Charmer – Ivy Review

Charmer, 2020

The newest wave of emo bands has taken the music scene by storm. Greats like Tiger’s Jaw, Pity Sex, and Tiny Moving Parts make being sad as relatable as possible through this outlet. While some efforts may come off cheesy, others, like Charmer, are able to evoke emotion with a perturbed vibe exuded through each and every song. Does their sophomore album, Ivy, hold up to this high standard?

Ivy kicks off with “Slumber”, establishing its somber vibe through the band’s upbeat instrumentation that’s given weight from its minor key. The pre-chorus, as well as other parts of the song, feature mathy progressions, reminiscent of genre staples American Football. “Dead Plants” has a memorable guitar hook throughout the verses that earns a melody in its outro.

Next is “Doom” with a quicker pace and multiple tapping sections to die for. “Wolf Fang Fist” has the most tongue-in-cheek lyrics yet, with “I don’t really wanna die, so why do I think about it all the time?” The most aggressive, higher-octaved vocals come into play in “Windbreaker” before the most intricate bridge on Ivy thus far.

The most reminiscent track yet, “December” laments a broken relationship over the most complex guitar runs on the album. “Wither” follows, and the highlight of this track is its mangled descent and leadup to the single, “VCR 666,” which received a fantastic music video displaying the fraught, detached mood of the band.

On “Track & Field,” the vocalist asks, “Did I impress you? I love everything you do.” “Sunshine Magazine” is the definitive slow song on Ivy, perfect to space out to; brass in the outro cements the traditional emo composition. The closing song is “Chandelier”, and finishes things up with a long, focused bridge.

Charmer utilizes all of the best pieces of the bands they’re inspired from to sculpt their own noteworthy sound. Ivy is as good of a follow-up as you could ask for from the young band and indicates a bright future ahead of them. Listen to Ivy when it releases Friday, April 3rd!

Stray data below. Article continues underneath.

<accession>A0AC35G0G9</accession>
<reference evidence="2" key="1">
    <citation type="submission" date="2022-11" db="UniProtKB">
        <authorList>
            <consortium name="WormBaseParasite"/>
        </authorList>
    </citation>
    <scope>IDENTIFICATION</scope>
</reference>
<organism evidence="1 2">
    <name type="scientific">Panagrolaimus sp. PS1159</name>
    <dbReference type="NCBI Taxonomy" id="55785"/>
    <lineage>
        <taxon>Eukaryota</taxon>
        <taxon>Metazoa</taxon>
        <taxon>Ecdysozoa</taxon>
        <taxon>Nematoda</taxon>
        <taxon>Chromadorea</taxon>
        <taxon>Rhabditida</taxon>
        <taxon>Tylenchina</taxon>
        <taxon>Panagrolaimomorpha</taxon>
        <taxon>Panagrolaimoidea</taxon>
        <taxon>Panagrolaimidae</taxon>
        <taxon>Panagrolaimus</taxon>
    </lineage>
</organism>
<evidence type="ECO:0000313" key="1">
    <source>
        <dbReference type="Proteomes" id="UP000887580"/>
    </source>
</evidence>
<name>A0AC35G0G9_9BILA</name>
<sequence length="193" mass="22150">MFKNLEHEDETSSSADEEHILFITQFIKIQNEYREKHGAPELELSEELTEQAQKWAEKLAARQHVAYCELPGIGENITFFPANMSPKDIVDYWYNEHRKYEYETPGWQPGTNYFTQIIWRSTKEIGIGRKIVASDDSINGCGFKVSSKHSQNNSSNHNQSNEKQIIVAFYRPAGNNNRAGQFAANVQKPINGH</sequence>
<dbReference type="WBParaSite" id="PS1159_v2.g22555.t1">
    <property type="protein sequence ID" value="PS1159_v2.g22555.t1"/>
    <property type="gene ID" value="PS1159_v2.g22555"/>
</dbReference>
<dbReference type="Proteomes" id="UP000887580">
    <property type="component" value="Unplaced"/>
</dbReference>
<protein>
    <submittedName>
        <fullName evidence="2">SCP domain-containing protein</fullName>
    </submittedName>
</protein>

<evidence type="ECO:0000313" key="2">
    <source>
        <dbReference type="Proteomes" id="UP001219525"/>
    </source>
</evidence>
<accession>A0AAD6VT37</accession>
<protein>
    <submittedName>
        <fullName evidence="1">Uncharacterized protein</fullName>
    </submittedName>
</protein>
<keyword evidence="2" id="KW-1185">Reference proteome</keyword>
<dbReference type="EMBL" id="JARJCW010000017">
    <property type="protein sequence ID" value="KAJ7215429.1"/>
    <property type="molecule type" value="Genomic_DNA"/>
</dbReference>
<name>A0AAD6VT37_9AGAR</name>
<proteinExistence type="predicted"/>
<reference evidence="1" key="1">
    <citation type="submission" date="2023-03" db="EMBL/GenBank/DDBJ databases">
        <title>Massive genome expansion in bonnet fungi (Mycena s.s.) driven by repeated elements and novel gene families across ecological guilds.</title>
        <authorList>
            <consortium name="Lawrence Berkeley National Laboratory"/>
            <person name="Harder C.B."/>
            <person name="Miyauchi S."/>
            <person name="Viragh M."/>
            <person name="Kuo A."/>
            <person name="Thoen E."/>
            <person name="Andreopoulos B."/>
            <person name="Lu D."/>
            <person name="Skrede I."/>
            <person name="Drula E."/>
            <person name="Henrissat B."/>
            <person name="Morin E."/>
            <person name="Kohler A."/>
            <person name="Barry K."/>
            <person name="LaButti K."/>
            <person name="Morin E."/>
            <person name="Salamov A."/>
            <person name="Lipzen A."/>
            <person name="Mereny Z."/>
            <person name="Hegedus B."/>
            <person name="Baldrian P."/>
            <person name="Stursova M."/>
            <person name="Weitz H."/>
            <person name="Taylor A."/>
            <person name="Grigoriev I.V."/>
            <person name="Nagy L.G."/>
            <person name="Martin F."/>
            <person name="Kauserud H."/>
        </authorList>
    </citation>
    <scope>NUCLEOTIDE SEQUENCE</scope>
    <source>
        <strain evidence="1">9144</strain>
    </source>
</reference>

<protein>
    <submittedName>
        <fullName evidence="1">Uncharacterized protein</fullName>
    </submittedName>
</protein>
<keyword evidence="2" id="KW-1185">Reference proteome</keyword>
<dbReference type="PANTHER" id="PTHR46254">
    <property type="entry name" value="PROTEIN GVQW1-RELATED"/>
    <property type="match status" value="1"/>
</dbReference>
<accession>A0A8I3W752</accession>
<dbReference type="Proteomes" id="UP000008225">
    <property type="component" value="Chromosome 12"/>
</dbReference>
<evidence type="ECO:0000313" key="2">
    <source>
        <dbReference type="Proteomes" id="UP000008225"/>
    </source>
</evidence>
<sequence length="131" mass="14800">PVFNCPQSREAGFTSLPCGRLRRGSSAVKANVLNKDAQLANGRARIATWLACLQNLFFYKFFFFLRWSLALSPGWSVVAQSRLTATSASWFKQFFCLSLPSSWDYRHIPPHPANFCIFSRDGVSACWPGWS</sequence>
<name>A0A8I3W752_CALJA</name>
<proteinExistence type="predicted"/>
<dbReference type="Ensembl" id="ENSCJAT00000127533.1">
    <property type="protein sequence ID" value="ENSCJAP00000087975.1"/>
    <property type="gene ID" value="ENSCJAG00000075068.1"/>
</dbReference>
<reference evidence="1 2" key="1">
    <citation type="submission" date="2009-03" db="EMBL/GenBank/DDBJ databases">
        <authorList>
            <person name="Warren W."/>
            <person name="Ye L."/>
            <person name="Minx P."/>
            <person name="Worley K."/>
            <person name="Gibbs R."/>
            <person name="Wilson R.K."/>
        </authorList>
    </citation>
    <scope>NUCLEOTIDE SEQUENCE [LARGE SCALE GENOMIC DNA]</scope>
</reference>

Future Static – Fatalist EP Review

When I go to check out upcoming releases from post-hardcore bands, I give them a try through a quick skim of their recent singles to determine how invested I am in their work. Upon finding Future Static, I couldn’t take my eyes off the screen for their “Dead End” video. With such a massive, tight sound, I thought I had missed out on a well-established, big-time band, but, upon further investigation, Future Static is still in their infancy. I am excited to bring you a review of their new EP Fatalist due out April 3rd!

Fatalist begins with “Growth,” which comes off as an interlude-y track. Typically, this would occur as a segue somewhere in the middle of an album as a tonal shift, but beginning a release with it is an interesting move as there is nothing to precede it. Thankfully, it transitions into the next track perfectly.

“Choke” is the first of two singles on Fatalist. Layering two guitar riffs and letting drummer Jackson Trudel flaunt theer stuff makes the instrumentation just as compelling as vocalist Bri Marsh’s performance. Switching up the verses and incorporating a bridge makes for a breezy listen.

“Dead End,” the track that reeled me in to Future Static, is next. Hearing Bri have the range to go into lower registers as well as deliver fast-paced and aggressive attacks is refreshing and a pleasure to hear. The bridge-into-breakdown is bar none with the rest of the genre in both execution and composition. The unclean vocals in the outro are goosebump-inducing.